Pain and health-related quality of life with olaparib versus physician's choice of next-generation hormonal drug in patients with metastatic castration-resistant prostate cancer with homologous recombination repair gene alterations (PROfound): an open-lab

The PROfound study showed significantly improved radiographical progression-free survival and overall survival in men with metastatic castration-resistant prostate cancer with alterations in homologous recombination repair genes and disease progression on a previous next-generation hormonal drug who received olaparib then those who received control. We aimed to assess pain and patient-centric health-related quality of life (HRQOL) measures in patients in the trial.

In this open-label, randomised, phase 3 study, patients (aged ≥18 years) with metastatic castration-resistant prostate cancer and gene alterations to one of 15 genes (BRCA1, BRCA2, or ATM [cohort A] and BRIP1, BARD1, CDK12, CHEK1, CHEK2, FANCL, PALB2, PPP2R2A, RAD51B, RAD51C, RAD51D, and RAD54L [cohort B]) and disease progression after a previous next-generation hormonal drug were randomly assigned (2:1) to receive olaparib tablets (300 mg orally twice daily) or a control drug (enzalutamide tablets [160 mg orally once daily] or abiraterone tablets [1000 mg orally once daily] plus prednisone tablets [5 mg orally twice daily]), stratified by previous taxane use and measurable disease. The primary endpoint (radiographical progression-free survival in cohort A) has been previously reported. The prespecified secondary endpoints reported here are on pain, HRQOL, symptomatic skeletal-related events, and time to first opiate use for cancer-related pain in cohort A. Pain was assessed with the Brief Pain Inventory-Short Form, and HRQOL was assessed with the Functional Assessment of Cancer Therapy-Prostate (FACT-P). All endpoints were analysed in patients in cohort A by modified intention-to-treat. The study is registered with ClinicalTrials.gov, NCT02987543.

Between Feb 6, 2017, and June 4, 2019, 245 patients were enrolled in cohort A and received study treatment (162 [66%] in the olaparib group and 83 [34%] in the control group). Median duration of follow-up at data cutoff in all patients was 6·2 months (IQR 2·2-10·4) for the olaparib group and 3·5 months (1·7-4·9) for the control group. In cohort A, median time to pain progression was significantly longer with olaparib than with control (median not reached [95% CI not reached-not reached] with olaparib vs 9·92 months [5·39-not reached] with control; HR 0·44 [95% CI 0·22-0·91]; p=0·019). Pain interference scores were also better in the olaparib group (difference in overall adjusted mean change from baseline score -0·85 [95% CI -1·31 to -0·39]; pnominal=0·0004). Median time to progression of pain severity was not reached in either group (95% CI not reached-not reached for both groups; HR 0·56 [95% CI 0·25-1·34]; pnominal=0·17). In patients who had not used opiates at baseline (113 in the olaparib group, 58 in the control group), median time to first opiate use for cancer-related pain was 18·0 months (95% CI 12·8-not reached) in the olaparib group versus 7·5 months (3·2-not reached) in the control group (HR 0·61; 95% CI 0·38-0·99; pnominal=0·044). The proportion of patients with clinically meaningful improvement in FACT-P total score during treatment was higher for the olaparib group than the control group: 15 (10%) of 152 evaluable patients had a response in the olaparib group compared with one (1%) of evaluable 77 patients in the control group (odds ratio 8·32 [95% CI 1·64-151·84]; pnominal=0·0065). Median time to first symptomatic skeletal-related event was not reached for either treatment group (olaparib group 95% CI not reached-not reached; control group 7·8-not reached; HR 0·37 [95% CI 0·20-0·70]; pnominal=0·0013).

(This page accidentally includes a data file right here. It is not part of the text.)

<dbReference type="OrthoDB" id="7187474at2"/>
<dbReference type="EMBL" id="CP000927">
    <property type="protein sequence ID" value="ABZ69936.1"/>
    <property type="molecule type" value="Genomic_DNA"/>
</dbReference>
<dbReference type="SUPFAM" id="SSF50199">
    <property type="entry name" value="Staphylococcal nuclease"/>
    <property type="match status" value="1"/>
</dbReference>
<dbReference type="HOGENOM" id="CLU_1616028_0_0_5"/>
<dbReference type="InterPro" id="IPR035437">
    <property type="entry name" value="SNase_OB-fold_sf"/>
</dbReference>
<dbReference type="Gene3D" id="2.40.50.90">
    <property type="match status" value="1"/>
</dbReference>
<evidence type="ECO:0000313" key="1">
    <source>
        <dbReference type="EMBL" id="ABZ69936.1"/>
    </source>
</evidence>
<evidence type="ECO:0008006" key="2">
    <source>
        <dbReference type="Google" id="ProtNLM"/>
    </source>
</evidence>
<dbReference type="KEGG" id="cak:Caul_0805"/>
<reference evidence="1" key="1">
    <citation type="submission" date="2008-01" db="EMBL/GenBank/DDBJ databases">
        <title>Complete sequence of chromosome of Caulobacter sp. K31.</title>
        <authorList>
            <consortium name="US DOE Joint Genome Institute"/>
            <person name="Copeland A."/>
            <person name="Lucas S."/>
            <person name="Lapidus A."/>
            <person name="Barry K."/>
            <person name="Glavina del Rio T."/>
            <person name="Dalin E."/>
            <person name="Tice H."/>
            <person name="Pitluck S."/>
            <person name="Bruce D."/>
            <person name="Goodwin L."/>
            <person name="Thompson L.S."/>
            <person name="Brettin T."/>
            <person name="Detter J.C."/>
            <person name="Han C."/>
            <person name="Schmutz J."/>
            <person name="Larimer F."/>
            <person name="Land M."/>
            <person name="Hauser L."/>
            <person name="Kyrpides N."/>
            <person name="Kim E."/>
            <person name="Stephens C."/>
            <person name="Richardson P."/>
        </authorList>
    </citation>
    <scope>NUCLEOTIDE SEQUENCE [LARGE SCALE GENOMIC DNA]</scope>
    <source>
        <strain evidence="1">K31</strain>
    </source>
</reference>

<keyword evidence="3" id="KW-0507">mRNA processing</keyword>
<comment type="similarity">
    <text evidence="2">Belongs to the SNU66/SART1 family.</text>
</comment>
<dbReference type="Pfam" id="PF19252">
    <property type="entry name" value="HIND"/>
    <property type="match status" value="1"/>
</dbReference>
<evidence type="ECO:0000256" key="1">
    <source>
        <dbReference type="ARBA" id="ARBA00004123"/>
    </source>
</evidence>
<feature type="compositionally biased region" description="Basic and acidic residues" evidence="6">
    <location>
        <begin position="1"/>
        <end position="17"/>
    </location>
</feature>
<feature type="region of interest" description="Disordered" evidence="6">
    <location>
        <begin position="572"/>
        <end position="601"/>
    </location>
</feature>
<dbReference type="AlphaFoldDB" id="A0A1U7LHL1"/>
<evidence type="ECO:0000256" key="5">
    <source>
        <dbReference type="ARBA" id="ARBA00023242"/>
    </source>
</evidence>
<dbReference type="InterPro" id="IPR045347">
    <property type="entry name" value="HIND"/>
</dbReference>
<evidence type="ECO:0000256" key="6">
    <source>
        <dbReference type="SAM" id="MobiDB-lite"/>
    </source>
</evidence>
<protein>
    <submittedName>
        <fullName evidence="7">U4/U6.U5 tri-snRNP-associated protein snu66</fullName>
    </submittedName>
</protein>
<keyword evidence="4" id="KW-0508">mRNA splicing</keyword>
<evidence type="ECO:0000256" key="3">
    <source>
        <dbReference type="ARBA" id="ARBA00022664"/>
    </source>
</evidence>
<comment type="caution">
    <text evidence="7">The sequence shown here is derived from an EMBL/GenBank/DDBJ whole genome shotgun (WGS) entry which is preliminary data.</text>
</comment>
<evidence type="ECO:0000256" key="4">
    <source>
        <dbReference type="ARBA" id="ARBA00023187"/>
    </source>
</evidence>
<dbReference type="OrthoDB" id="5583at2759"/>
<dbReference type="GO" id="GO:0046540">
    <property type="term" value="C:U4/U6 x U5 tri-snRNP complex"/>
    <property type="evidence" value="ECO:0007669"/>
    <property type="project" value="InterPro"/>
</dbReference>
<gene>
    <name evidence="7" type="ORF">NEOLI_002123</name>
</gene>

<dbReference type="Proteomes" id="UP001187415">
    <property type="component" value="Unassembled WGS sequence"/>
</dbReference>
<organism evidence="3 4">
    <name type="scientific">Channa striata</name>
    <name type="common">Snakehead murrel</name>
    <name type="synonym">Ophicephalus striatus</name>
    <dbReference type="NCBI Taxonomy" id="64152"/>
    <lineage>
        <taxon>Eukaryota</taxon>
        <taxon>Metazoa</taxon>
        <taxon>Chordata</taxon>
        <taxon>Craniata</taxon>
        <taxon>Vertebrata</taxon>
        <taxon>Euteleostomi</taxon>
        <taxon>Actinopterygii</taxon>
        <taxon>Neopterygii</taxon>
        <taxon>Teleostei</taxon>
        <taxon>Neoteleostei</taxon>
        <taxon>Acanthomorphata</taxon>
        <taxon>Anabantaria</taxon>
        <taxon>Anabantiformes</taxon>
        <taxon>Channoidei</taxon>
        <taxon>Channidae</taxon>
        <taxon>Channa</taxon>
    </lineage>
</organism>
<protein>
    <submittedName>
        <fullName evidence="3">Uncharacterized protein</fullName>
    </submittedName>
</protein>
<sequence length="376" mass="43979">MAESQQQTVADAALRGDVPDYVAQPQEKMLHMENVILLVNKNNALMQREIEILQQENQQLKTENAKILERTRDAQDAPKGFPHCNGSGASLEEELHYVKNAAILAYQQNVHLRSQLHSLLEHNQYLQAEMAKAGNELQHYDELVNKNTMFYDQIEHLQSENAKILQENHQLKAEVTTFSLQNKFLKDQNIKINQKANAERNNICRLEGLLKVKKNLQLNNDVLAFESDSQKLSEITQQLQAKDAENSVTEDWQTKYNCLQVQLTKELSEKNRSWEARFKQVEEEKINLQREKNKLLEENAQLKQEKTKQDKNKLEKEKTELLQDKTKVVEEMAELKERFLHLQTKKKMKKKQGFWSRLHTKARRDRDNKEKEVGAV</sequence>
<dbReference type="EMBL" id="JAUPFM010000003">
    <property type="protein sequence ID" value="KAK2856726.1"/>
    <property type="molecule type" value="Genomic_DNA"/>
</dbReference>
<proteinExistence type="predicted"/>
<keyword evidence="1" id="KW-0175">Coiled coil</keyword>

Olaparib was associated with reduced pain burden and better-preserved HRQOL compared with the two control drugs in men with metastatic castration-resistant prostate cancer and homologous recombination repair gene alterations who had disease progression after a previous next-generation hormonal drug. Our findings support the clinical benefit of improved radiographical progression-free survival and overall survival identified in PROfound.

AstraZeneca and Merck Sharp & Dohme.

The Lancet. Oncology. 2022 Feb 11 [Epub ahead of print]

Antoine Thiery-Vuillemin, Johann de Bono, Maha Hussain, Guilhem Roubaud, Giuseppe Procopio, Neal Shore, Karim Fizazi, Gabriel Dos Anjos, Gwenaelle Gravis, Jae Young Joung, Nobuaki Matsubara, Daniel Castellano, Arnold Degboe, Chris Gresty, Jinyu Kang, Allison Allen, Christian Poehlein, Fred Saad

Department of Medical Oncology, Centre Hospitalier Universitaire Besançon, Besançon, France. Electronic address: ., The Institute of Cancer Research, Royal Marsden, London, UK., Robert H Lurie Comprehensive Cancer Center, School of Medicine, Northwestern University Feinberg, Chicago, IL, USA., Department of Medical Oncology, Institut Bergonié, Bordeaux, France., Medical Oncology Dept, Fondazione IRCCS Istituto Nazionale dei Tumori, Milan, Italy., Carolina Urologic Research Center, Myrtle Beach, SC, USA., Institut Gustave Roussy, University of Paris Saclay, Paris, France., Hospital Ernesto Dornelles, Porto Alegre, Brazil., Centre de Recherche en Cancérologie de Marseille, Institut Paoli-Calmettes, Aix-Marseille University, Marseille, France., Center for Prostate Cancer, National Cancer Center, Goyang, South Korea., Department of Breast and Medical Oncology, National Cancer Center Hospital East, Chiba, Japan., Hospital Universitario, Madrid, Spain., AstraZeneca, Gaithersburg, MD, USA., AstraZeneca, Cambridge, UK., Merck, Kenilworth, NJ, USA., Centre Hospitalier de l'Université de Montréal, Montreal, QC, Canada.

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